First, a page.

Can Vertical Mixing Sharpen Oceanic Submesoscale Fronts?

Speaker: Daniel Dauhajre
Institution: UCLA
Location: 7124A
Date: November 16, 2023
Time: 3:30 pm to 4:30 pm


Oceanic submesoscale fronts — sharp horizontal gradients in density and velocity that extend much longer than they are wide — perpetually arise in the turbulent, surface boundary layer with horizontal scales of 10 m – 1 km. The localized overturning circulations of submesoscale fronts can exhibit vertical velocities on the order of 100 meters per day and regulate air-sea fluxes, biogeochemical cycling, and dispersal of pollution and larvae. These impacts are fundamentally governed by individual frontal lifecycles that comprise the triggering of an overturning circulation that rapidly sharpens horizontal density and velocity gradients (frontogenesis), followed by their subsequent erosion (frontolysis) by some arresting mechanism (for example, instability).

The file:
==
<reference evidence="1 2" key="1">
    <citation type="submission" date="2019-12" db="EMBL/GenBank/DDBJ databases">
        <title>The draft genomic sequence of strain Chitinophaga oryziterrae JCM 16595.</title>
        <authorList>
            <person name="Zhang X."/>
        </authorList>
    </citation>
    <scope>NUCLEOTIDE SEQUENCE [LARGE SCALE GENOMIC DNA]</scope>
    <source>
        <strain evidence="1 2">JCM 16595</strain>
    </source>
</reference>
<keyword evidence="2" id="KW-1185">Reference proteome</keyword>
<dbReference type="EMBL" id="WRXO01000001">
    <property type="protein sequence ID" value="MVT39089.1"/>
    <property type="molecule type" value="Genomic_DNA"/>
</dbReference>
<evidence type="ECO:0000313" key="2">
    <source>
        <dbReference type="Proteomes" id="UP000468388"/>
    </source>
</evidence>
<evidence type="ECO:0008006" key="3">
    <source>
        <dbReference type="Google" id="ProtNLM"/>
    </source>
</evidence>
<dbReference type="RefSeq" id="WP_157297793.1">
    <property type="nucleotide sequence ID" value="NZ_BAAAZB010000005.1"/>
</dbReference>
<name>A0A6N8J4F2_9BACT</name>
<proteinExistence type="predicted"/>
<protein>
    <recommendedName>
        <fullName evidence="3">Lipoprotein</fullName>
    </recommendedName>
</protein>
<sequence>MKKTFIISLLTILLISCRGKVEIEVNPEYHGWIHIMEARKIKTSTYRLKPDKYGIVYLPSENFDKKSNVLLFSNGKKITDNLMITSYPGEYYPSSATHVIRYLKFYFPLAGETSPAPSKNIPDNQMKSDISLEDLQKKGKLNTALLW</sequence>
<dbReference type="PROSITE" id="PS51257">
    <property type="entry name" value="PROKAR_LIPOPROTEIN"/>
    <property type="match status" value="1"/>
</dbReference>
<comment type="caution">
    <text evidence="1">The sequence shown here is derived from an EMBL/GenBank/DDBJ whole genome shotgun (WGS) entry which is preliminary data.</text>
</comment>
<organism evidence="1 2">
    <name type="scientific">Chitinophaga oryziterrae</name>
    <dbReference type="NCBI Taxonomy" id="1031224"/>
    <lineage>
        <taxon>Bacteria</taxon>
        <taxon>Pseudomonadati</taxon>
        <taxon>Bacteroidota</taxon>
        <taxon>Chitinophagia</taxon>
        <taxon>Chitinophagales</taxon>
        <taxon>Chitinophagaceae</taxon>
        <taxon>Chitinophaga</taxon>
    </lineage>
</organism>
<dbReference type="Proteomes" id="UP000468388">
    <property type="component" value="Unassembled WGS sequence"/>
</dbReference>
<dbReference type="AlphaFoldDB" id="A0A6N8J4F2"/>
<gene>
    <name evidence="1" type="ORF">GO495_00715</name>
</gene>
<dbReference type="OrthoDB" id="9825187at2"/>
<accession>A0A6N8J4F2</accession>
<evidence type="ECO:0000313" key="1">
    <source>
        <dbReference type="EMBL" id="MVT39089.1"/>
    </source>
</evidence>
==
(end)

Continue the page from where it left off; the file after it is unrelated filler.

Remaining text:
The role of vertical boundary layer mixing in submesoscale frontogenesis is not clear due to separate studies that demonstrate vertical mixing can both sharpen and weaken fronts. In this talk, we aim to clear up this confusion and unify competing views with a re-litigation of the problem. We simulate the evolution of 2-D fronts initially in geostrophic balance (with zero overturning circulation) to the introduction of vertical mixing (which triggers the generation of the overturning circulation), over a range of initial frontal strengths and vertical mixing intensities. The simulations show that vertical mixing can both induce frontogenesis or frontolysis; a surprising result being that weak mixing can actually favor frontogenesis, contrary to the prevailing understanding. We demonstrate that regime transitions are determined by the competition between frontal sharpening through cross-front buoyancy advection and frontal weakening by buoyancy vertical mixing, which we quantify with a non-dimensional parameter that successfully maps solution behavior.